• Businesses should assess the political risks posed by nationalist measures, such as boycotts. Companies might consider restructuring joint ventures, so as to invest alongside partners deemed “neutral”. Companies should also ask whether such campaigns might spiral out of hand, as in Vietnam in 2014, and prepare plans to handle any such eventuality. SVA can provide insight into the political risks facing businesses.
  • Businesses should train frontline staff, so that they can respond to the imposition of new tariffs, or any sudden or arbitrary tightening of customs controls. Such programmes should aim at ensuring continuity of business. SVA can provide insight into how, and why, officials might act.
  • Companies should watch regulatory developments, so as to prepare for invasive investigations. Companies should bear in mind that the tone of these regulatory actions may become nastier, as nationalism is given a free rein. SVA can monitor potential regulatory risk on behalf of clients.

SVA is a specialist risk mitigation, corporate intelligence, and risk consulting company. The firm serves financial institutions, private equity funds, corporations, high net-worth individuals, and insurance companies and underwriters around the world.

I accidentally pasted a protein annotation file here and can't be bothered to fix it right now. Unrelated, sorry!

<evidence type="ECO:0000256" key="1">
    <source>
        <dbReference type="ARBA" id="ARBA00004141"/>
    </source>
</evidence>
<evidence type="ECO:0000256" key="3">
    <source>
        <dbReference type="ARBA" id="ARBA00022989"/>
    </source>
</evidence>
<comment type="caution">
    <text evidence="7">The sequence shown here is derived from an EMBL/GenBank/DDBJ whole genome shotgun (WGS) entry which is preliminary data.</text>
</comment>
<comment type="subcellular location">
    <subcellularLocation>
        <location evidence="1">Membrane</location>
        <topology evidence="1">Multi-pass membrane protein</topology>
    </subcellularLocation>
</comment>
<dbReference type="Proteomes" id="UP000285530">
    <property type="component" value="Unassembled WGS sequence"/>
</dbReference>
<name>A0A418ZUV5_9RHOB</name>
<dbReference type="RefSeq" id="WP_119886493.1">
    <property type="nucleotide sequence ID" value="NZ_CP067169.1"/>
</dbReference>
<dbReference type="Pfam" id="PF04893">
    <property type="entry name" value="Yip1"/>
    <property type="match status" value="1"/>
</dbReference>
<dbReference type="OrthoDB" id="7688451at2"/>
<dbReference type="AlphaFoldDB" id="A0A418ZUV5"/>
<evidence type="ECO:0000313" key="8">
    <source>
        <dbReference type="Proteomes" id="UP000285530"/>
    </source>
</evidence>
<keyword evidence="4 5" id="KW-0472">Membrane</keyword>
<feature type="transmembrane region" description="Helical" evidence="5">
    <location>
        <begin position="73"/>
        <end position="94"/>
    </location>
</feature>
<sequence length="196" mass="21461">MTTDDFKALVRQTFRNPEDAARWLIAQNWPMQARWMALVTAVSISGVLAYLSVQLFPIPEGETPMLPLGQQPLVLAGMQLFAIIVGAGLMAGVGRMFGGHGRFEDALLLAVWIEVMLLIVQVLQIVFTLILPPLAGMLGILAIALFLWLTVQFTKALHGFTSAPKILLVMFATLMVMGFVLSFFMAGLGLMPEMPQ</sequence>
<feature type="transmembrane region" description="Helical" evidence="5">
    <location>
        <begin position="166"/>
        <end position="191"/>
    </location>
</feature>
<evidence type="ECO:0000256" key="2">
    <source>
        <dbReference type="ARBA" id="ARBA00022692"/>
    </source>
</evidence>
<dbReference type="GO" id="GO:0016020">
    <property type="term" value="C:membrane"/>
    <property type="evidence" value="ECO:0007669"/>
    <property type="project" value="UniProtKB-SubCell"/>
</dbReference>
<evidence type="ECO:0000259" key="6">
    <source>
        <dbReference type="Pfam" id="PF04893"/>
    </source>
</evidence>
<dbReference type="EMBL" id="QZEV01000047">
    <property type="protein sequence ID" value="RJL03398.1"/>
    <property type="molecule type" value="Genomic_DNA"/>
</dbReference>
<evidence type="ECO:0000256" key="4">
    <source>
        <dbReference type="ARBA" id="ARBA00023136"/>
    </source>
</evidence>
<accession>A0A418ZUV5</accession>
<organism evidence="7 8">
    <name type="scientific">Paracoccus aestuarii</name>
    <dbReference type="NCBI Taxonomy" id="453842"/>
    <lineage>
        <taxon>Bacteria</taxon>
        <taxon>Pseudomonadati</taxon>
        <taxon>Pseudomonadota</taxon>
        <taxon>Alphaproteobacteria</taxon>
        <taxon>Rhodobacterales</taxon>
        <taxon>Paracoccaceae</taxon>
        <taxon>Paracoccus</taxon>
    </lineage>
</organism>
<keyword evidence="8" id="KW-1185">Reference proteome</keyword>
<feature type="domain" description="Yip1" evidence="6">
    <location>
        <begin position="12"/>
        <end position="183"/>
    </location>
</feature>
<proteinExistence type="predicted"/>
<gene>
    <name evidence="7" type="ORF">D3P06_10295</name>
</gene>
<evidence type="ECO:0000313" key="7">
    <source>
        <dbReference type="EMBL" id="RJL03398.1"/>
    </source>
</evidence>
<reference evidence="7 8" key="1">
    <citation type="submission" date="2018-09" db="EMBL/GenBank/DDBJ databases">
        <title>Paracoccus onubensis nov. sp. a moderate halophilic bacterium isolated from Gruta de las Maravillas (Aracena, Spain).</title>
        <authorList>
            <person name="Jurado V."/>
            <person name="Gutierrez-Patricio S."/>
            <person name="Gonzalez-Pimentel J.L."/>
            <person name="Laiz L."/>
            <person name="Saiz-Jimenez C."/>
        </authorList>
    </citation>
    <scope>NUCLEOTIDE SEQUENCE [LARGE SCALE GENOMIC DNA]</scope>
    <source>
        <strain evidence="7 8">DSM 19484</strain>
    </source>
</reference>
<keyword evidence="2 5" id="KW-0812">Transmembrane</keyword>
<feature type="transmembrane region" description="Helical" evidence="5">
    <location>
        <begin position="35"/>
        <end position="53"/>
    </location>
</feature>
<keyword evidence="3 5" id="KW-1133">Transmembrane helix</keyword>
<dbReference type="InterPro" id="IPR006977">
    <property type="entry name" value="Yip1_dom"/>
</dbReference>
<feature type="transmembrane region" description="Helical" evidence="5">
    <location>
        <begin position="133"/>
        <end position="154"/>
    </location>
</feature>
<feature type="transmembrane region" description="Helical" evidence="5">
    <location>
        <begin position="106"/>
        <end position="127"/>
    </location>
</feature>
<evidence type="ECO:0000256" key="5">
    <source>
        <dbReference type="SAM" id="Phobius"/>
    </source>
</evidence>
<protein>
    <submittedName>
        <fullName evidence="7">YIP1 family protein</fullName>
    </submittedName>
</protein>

SVA has carried out many political risk, business intelligence, investigative and special risk projects across Asia. The team has many years of experience in assessing business risk and assisting in a search for practical business solutions.

We are in a strong position to help firms to weather these changes, by preparing analyses of the policy environment, by examining the liabilities of current or prospective joint venture partners, by investigating the risks of, or reasons behind, regulatory actions or customs difficulties, and by carrying out appraisals of the risks related to supply chains and key partners.

Please do not hesitate to contact us by telephone, or via email at [email protected]